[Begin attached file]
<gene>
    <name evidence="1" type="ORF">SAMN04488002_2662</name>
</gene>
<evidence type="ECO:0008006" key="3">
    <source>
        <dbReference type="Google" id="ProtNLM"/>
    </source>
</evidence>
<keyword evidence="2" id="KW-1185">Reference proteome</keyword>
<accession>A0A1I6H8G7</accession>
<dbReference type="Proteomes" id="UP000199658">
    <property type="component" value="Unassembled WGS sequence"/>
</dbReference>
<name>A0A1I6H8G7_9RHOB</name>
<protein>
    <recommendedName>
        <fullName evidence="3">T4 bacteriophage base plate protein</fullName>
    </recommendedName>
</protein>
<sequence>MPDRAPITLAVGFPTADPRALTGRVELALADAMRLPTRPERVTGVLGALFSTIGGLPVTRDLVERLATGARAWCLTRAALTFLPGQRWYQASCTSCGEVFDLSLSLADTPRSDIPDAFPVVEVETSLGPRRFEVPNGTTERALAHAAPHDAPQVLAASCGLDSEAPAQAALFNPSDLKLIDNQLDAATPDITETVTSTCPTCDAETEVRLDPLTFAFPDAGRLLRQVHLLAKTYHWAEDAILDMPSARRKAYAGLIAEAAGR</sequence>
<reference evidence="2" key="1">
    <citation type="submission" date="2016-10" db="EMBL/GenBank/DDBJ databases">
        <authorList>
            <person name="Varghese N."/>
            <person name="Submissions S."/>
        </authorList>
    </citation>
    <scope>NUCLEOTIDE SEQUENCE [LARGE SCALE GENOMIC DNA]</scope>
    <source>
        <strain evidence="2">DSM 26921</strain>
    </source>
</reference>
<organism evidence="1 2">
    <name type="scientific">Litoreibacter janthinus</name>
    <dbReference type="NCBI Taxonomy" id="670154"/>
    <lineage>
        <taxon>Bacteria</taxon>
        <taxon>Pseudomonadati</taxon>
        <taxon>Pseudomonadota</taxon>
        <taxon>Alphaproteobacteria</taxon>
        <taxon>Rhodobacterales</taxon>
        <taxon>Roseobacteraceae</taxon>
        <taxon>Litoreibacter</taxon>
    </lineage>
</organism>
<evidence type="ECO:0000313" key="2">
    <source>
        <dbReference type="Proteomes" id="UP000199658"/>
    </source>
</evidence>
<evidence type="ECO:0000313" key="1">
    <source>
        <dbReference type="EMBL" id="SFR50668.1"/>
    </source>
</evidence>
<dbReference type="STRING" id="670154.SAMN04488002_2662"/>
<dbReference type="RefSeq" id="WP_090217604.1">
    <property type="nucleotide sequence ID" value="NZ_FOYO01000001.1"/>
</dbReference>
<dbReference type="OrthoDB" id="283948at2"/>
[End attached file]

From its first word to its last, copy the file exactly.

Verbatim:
<gene>
    <name evidence="1" type="ORF">SAMN04488002_2662</name>
</gene>
<evidence type="ECO:0008006" key="3">
    <source>
        <dbReference type="Google" id="ProtNLM"/>
    </source>
</evidence>
<keyword evidence="2" id="KW-1185">Reference proteome</keyword>
<accession>A0A1I6H8G7</accession>
<dbReference type="Proteomes" id="UP000199658">
    <property type="component" value="Unassembled WGS sequence"/>
</dbReference>
<name>A0A1I6H8G7_9RHOB</name>
<protein>
    <recommendedName>
        <fullName evidence="3">T4 bacteriophage base plate protein</fullName>
    </recommendedName>
</protein>
<sequence>MPDRAPITLAVGFPTADPRALTGRVELALADAMRLPTRPERVTGVLGALFSTIGGLPVTRDLVERLATGARAWCLTRAALTFLPGQRWYQASCTSCGEVFDLSLSLADTPRSDIPDAFPVVEVETSLGPRRFEVPNGTTERALAHAAPHDAPQVLAASCGLDSEAPAQAALFNPSDLKLIDNQLDAATPDITETVTSTCPTCDAETEVRLDPLTFAFPDAGRLLRQVHLLAKTYHWAEDAILDMPSARRKAYAGLIAEAAGR</sequence>
<reference evidence="2" key="1">
    <citation type="submission" date="2016-10" db="EMBL/GenBank/DDBJ databases">
        <authorList>
            <person name="Varghese N."/>
            <person name="Submissions S."/>
        </authorList>
    </citation>
    <scope>NUCLEOTIDE SEQUENCE [LARGE SCALE GENOMIC DNA]</scope>
    <source>
        <strain evidence="2">DSM 26921</strain>
    </source>
</reference>
<organism evidence="1 2">
    <name type="scientific">Litoreibacter janthinus</name>
    <dbReference type="NCBI Taxonomy" id="670154"/>
    <lineage>
        <taxon>Bacteria</taxon>
        <taxon>Pseudomonadati</taxon>
        <taxon>Pseudomonadota</taxon>
        <taxon>Alphaproteobacteria</taxon>
        <taxon>Rhodobacterales</taxon>
        <taxon>Roseobacteraceae</taxon>
        <taxon>Litoreibacter</taxon>
    </lineage>
</organism>
<evidence type="ECO:0000313" key="2">
    <source>
        <dbReference type="Proteomes" id="UP000199658"/>
    </source>
</evidence>
<evidence type="ECO:0000313" key="1">
    <source>
        <dbReference type="EMBL" id="SFR50668.1"/>
    </source>
</evidence>
<dbReference type="STRING" id="670154.SAMN04488002_2662"/>
<dbReference type="RefSeq" id="WP_090217604.1">
    <property type="nucleotide sequence ID" value="NZ_FOYO01000001.1"/>
</dbReference>
<dbReference type="OrthoDB" id="283948at2"/>